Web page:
Our Minister

Rev Peter Hibberts

Our Minister is the Reverend Peter Hibberts and he joined us in the September of 2016. He was a school teacher before joining the ministry and still loves to work with families and schools as well as folk of all ages!

He is married to Katie and has four children: Ellie (11), Olivia (8), Joseph (4) and Daisy (1)

You can contact him directly by email or by telephone (01636 812166)

A welcome from our Minister

I'd like to personally welcome you to our website and thank you for stopping by. We'd love to meet with you in person and connect with you in some way. It would be great to see you at one of our events or services where you are sure to get a very warm welcome.

Rev Peter.

Minister's Monthly Message

“Be your heart right?” then “give me your hand.”

As part of my probationer studies, as I prepare for my ordination (the service to complete my journey into being a Methodist minister) in July, I’ve been studying some of John Wesley’s sermons. In particular I was struck by one called ‘The Catholic Spirit’. This sermon is a wonderful call to show grace and love to folk - even when we don’t agree. It’s quite a challenge.

I remember the Brexit referendum well. I had strong views (and still do, though don’t intend to go into them here) and I made them known. At the time I couldn’t understand some of the views that were being shared and in truth I couldn’t really understand why some folk were ready to vote the way that they were. I tend to be a passionate person when it comes to things that I think are important (and if I’m honest I often get a bee in my bonnet about things that are really unimportant too!) Perhaps you can relate to this - I hope I’m not the kind of person that really winds you up, if so, it’s not intentional!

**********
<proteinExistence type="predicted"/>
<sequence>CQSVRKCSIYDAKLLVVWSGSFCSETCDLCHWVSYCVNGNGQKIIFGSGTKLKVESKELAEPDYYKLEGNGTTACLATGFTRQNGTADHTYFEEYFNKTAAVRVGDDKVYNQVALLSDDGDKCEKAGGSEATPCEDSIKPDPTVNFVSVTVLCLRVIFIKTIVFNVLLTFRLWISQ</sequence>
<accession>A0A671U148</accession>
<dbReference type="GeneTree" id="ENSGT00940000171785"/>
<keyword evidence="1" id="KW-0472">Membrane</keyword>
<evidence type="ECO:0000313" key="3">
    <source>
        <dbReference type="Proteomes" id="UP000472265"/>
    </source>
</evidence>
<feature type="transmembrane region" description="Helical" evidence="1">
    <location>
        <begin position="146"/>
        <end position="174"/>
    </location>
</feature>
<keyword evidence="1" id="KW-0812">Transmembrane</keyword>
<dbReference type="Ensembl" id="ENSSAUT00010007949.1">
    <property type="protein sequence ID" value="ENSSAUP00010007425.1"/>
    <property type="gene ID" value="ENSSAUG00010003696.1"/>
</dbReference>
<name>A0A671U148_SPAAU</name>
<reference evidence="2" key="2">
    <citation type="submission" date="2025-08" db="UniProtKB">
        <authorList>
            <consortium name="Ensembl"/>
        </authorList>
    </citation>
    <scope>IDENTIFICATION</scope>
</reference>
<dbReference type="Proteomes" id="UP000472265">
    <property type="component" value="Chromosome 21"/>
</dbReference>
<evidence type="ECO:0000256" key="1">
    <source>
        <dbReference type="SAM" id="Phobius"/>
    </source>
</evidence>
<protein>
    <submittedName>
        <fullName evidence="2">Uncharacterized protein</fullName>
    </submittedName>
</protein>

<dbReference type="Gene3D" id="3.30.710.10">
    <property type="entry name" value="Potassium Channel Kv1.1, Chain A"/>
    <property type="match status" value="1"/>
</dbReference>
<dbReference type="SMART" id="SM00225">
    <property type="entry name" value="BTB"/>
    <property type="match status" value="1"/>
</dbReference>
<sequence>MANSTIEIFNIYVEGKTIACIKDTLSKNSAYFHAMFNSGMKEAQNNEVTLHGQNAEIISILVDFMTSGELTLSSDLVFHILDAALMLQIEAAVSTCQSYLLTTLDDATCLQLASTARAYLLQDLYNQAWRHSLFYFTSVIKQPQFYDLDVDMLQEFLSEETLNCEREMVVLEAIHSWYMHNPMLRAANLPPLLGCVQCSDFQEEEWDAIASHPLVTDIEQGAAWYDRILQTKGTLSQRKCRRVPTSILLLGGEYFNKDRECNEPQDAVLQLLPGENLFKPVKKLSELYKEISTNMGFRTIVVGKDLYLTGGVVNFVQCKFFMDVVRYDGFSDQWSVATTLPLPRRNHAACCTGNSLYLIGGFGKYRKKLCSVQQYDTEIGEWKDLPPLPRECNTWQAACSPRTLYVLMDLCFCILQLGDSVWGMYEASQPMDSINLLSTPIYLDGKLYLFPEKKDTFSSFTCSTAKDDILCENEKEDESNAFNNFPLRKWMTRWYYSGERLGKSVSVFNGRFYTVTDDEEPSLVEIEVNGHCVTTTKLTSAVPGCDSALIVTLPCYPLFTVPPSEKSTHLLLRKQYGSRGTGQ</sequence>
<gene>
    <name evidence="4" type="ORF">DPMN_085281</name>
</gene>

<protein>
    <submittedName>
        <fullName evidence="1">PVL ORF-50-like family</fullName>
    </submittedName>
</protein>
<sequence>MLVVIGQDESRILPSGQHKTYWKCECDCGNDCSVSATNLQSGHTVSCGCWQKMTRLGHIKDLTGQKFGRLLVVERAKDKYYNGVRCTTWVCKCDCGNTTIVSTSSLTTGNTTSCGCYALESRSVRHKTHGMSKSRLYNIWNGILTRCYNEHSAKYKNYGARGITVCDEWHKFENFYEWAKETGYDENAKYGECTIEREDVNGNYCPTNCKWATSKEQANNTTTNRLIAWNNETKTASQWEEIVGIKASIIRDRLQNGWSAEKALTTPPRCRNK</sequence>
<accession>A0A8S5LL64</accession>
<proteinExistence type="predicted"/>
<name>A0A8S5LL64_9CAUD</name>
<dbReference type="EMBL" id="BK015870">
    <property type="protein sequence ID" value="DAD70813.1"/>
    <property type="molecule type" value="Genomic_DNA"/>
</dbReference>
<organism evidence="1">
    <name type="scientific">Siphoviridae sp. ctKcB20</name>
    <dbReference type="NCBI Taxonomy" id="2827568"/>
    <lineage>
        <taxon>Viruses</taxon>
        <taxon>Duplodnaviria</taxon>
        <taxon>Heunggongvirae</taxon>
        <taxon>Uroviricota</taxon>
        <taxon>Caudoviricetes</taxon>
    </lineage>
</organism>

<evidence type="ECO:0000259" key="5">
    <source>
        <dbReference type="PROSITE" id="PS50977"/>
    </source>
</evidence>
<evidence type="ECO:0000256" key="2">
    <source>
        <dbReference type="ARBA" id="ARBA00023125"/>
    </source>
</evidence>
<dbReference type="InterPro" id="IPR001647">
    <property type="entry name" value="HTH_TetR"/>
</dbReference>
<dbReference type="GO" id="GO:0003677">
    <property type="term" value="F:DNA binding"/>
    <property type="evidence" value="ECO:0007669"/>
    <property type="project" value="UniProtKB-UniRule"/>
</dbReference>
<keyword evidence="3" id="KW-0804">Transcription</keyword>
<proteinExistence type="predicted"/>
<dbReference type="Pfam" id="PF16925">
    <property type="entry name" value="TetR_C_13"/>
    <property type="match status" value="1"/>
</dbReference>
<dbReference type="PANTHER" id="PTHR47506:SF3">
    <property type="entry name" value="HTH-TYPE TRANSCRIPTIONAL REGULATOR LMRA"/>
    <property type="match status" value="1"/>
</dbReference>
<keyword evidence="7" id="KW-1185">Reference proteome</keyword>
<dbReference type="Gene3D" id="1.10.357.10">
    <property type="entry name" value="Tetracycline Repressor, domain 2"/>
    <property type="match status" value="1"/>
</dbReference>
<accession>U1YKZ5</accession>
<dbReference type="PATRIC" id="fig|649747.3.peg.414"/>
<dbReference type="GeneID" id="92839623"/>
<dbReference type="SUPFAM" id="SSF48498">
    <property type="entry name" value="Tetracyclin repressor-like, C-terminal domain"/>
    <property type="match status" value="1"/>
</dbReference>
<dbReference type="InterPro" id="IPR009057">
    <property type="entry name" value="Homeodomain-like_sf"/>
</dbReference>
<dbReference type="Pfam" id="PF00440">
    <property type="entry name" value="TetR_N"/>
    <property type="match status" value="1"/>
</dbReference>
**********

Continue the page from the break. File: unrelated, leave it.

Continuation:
If my training for ministry has taught me one thing (and indeed it’s taught me many) it’s to hold my views more gently. It doesn’t mean I hold them less passionately or am less committed to living them out, but it’s a commitment to hold them in a way that allows room for the views of others. It’s an acknowledgement that though there’s a chance I’m right, and of course if I didn’t think I was right I wouldn’t hold that view, at the same time there’s a high probability that I’m wrong - in most things! Wesley use the latin phrase, “humanum est errare et nescire” which roughly translated means “To be ignorant of many things, and to mistake in some, is the necessary condition of humanity.” I have to accept that my understanding is always limited and always contains errors - that’s the human condition and I am only human.

Perhaps more importantly here is the effect this realisation should have on our relationships, particularly with those we disagree with. Wesley’s ‘catholic spirit’ accepts that though we may not agree that does not mean we cannot journey together, serve together, love together. Perhaps one of Wesley’s most famous quotes sums this up beautifully,

“Though we cannot think alike, may we not love alike? May we not be of one heart, though we are not of one opinion? Without all doubt, we may.”

There seems to be a lot of opinions in the world at the moment, maybe it’s always been so and now, through social media, they get aired more widely.

There are, of course also many different opinions about the way forward for our church, both the wider church and Southwell Methodist Church in particular. My hope is that we can continue to talk widely about these ideas and even widen the discussions to involve all, and then we can move forward together, perhaps not always all in full agreement, but always all hand in hand. Of course if you’re uneasy about any of the changes that are happening at SMC at the moment, you know where I am and I’d love to hear what you think about them - please don’t hesitate give me a call. I don’t need much invitation to come and drink your coffee or share in your journey!

The challenge I take up, and I offer it to you also, is: despite the many opportunities we have to disagree and even argue, I want love to prevail. I want folk to connect, I want to build bridges not walls.

John Wesley simply asks, “be your heart right?” and if it be so, then, “give me your hand.”